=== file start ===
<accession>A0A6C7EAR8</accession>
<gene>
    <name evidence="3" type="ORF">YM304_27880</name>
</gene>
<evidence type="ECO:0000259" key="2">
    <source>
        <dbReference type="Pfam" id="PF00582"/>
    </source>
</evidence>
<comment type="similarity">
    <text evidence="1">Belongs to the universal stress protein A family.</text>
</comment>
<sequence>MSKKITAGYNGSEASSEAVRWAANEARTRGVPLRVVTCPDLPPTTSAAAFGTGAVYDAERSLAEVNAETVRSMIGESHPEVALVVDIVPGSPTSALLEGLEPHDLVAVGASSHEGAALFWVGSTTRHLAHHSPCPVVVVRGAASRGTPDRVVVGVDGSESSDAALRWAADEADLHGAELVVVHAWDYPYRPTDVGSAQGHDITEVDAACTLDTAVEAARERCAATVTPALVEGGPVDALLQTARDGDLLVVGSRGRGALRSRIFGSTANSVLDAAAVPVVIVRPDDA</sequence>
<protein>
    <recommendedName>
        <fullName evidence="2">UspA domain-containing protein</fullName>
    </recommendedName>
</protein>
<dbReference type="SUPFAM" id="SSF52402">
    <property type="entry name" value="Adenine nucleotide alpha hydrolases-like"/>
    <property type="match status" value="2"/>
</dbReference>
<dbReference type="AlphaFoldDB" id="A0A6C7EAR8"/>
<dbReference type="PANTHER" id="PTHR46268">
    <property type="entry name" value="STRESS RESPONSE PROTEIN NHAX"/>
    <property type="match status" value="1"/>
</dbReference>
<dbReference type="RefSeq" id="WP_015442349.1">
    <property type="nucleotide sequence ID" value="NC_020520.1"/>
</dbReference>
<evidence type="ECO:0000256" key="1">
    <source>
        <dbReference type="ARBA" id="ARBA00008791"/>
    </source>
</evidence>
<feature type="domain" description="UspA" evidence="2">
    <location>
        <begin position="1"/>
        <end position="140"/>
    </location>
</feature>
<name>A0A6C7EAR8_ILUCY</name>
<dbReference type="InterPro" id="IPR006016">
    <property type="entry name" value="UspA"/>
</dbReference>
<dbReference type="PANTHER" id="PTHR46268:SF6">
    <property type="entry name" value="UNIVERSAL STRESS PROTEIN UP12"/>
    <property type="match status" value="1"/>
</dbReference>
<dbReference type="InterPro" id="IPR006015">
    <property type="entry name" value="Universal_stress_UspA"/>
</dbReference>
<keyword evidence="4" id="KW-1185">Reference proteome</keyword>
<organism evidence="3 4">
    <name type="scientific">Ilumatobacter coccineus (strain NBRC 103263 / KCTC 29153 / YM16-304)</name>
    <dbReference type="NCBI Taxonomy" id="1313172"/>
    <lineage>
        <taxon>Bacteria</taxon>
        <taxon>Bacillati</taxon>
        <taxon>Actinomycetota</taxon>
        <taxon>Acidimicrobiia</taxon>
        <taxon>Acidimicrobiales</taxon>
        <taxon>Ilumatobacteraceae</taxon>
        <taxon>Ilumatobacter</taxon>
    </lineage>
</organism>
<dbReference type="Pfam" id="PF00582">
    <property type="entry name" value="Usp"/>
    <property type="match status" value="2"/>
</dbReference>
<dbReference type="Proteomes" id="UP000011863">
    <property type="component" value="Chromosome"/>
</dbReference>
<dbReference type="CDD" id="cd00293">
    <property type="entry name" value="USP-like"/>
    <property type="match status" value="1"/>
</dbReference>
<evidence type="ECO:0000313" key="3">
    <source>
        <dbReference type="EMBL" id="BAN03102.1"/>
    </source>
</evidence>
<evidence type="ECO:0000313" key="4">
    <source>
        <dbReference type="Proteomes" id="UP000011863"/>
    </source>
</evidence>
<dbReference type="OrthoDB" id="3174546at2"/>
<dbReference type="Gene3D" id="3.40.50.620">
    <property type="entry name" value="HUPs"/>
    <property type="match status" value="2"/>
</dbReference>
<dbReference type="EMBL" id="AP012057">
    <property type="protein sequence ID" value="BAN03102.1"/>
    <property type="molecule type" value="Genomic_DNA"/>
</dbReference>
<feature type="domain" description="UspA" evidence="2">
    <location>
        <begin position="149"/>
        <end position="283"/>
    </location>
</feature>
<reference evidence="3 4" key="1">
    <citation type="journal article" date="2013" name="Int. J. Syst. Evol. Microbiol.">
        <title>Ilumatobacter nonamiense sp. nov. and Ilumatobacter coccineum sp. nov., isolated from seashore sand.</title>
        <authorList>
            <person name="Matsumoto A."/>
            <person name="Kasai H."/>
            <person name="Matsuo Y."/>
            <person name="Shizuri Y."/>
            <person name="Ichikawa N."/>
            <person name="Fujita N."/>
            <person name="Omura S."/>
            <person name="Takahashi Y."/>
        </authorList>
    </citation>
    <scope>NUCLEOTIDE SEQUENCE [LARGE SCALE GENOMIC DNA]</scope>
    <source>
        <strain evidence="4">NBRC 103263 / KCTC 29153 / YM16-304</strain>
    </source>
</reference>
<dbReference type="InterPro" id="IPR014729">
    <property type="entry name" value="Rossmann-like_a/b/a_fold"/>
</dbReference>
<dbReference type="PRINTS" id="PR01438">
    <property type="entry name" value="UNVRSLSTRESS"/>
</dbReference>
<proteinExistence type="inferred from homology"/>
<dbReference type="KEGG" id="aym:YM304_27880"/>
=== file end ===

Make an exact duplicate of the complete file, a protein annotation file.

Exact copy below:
<accession>A0A6C7EAR8</accession>
<gene>
    <name evidence="3" type="ORF">YM304_27880</name>
</gene>
<evidence type="ECO:0000259" key="2">
    <source>
        <dbReference type="Pfam" id="PF00582"/>
    </source>
</evidence>
<comment type="similarity">
    <text evidence="1">Belongs to the universal stress protein A family.</text>
</comment>
<sequence>MSKKITAGYNGSEASSEAVRWAANEARTRGVPLRVVTCPDLPPTTSAAAFGTGAVYDAERSLAEVNAETVRSMIGESHPEVALVVDIVPGSPTSALLEGLEPHDLVAVGASSHEGAALFWVGSTTRHLAHHSPCPVVVVRGAASRGTPDRVVVGVDGSESSDAALRWAADEADLHGAELVVVHAWDYPYRPTDVGSAQGHDITEVDAACTLDTAVEAARERCAATVTPALVEGGPVDALLQTARDGDLLVVGSRGRGALRSRIFGSTANSVLDAAAVPVVIVRPDDA</sequence>
<protein>
    <recommendedName>
        <fullName evidence="2">UspA domain-containing protein</fullName>
    </recommendedName>
</protein>
<dbReference type="SUPFAM" id="SSF52402">
    <property type="entry name" value="Adenine nucleotide alpha hydrolases-like"/>
    <property type="match status" value="2"/>
</dbReference>
<dbReference type="AlphaFoldDB" id="A0A6C7EAR8"/>
<dbReference type="PANTHER" id="PTHR46268">
    <property type="entry name" value="STRESS RESPONSE PROTEIN NHAX"/>
    <property type="match status" value="1"/>
</dbReference>
<dbReference type="RefSeq" id="WP_015442349.1">
    <property type="nucleotide sequence ID" value="NC_020520.1"/>
</dbReference>
<evidence type="ECO:0000256" key="1">
    <source>
        <dbReference type="ARBA" id="ARBA00008791"/>
    </source>
</evidence>
<feature type="domain" description="UspA" evidence="2">
    <location>
        <begin position="1"/>
        <end position="140"/>
    </location>
</feature>
<name>A0A6C7EAR8_ILUCY</name>
<dbReference type="InterPro" id="IPR006016">
    <property type="entry name" value="UspA"/>
</dbReference>
<dbReference type="PANTHER" id="PTHR46268:SF6">
    <property type="entry name" value="UNIVERSAL STRESS PROTEIN UP12"/>
    <property type="match status" value="1"/>
</dbReference>
<dbReference type="InterPro" id="IPR006015">
    <property type="entry name" value="Universal_stress_UspA"/>
</dbReference>
<keyword evidence="4" id="KW-1185">Reference proteome</keyword>
<organism evidence="3 4">
    <name type="scientific">Ilumatobacter coccineus (strain NBRC 103263 / KCTC 29153 / YM16-304)</name>
    <dbReference type="NCBI Taxonomy" id="1313172"/>
    <lineage>
        <taxon>Bacteria</taxon>
        <taxon>Bacillati</taxon>
        <taxon>Actinomycetota</taxon>
        <taxon>Acidimicrobiia</taxon>
        <taxon>Acidimicrobiales</taxon>
        <taxon>Ilumatobacteraceae</taxon>
        <taxon>Ilumatobacter</taxon>
    </lineage>
</organism>
<dbReference type="Pfam" id="PF00582">
    <property type="entry name" value="Usp"/>
    <property type="match status" value="2"/>
</dbReference>
<dbReference type="Proteomes" id="UP000011863">
    <property type="component" value="Chromosome"/>
</dbReference>
<dbReference type="CDD" id="cd00293">
    <property type="entry name" value="USP-like"/>
    <property type="match status" value="1"/>
</dbReference>
<evidence type="ECO:0000313" key="3">
    <source>
        <dbReference type="EMBL" id="BAN03102.1"/>
    </source>
</evidence>
<evidence type="ECO:0000313" key="4">
    <source>
        <dbReference type="Proteomes" id="UP000011863"/>
    </source>
</evidence>
<dbReference type="OrthoDB" id="3174546at2"/>
<dbReference type="Gene3D" id="3.40.50.620">
    <property type="entry name" value="HUPs"/>
    <property type="match status" value="2"/>
</dbReference>
<dbReference type="EMBL" id="AP012057">
    <property type="protein sequence ID" value="BAN03102.1"/>
    <property type="molecule type" value="Genomic_DNA"/>
</dbReference>
<feature type="domain" description="UspA" evidence="2">
    <location>
        <begin position="149"/>
        <end position="283"/>
    </location>
</feature>
<reference evidence="3 4" key="1">
    <citation type="journal article" date="2013" name="Int. J. Syst. Evol. Microbiol.">
        <title>Ilumatobacter nonamiense sp. nov. and Ilumatobacter coccineum sp. nov., isolated from seashore sand.</title>
        <authorList>
            <person name="Matsumoto A."/>
            <person name="Kasai H."/>
            <person name="Matsuo Y."/>
            <person name="Shizuri Y."/>
            <person name="Ichikawa N."/>
            <person name="Fujita N."/>
            <person name="Omura S."/>
            <person name="Takahashi Y."/>
        </authorList>
    </citation>
    <scope>NUCLEOTIDE SEQUENCE [LARGE SCALE GENOMIC DNA]</scope>
    <source>
        <strain evidence="4">NBRC 103263 / KCTC 29153 / YM16-304</strain>
    </source>
</reference>
<dbReference type="InterPro" id="IPR014729">
    <property type="entry name" value="Rossmann-like_a/b/a_fold"/>
</dbReference>
<dbReference type="PRINTS" id="PR01438">
    <property type="entry name" value="UNVRSLSTRESS"/>
</dbReference>
<proteinExistence type="inferred from homology"/>
<dbReference type="KEGG" id="aym:YM304_27880"/>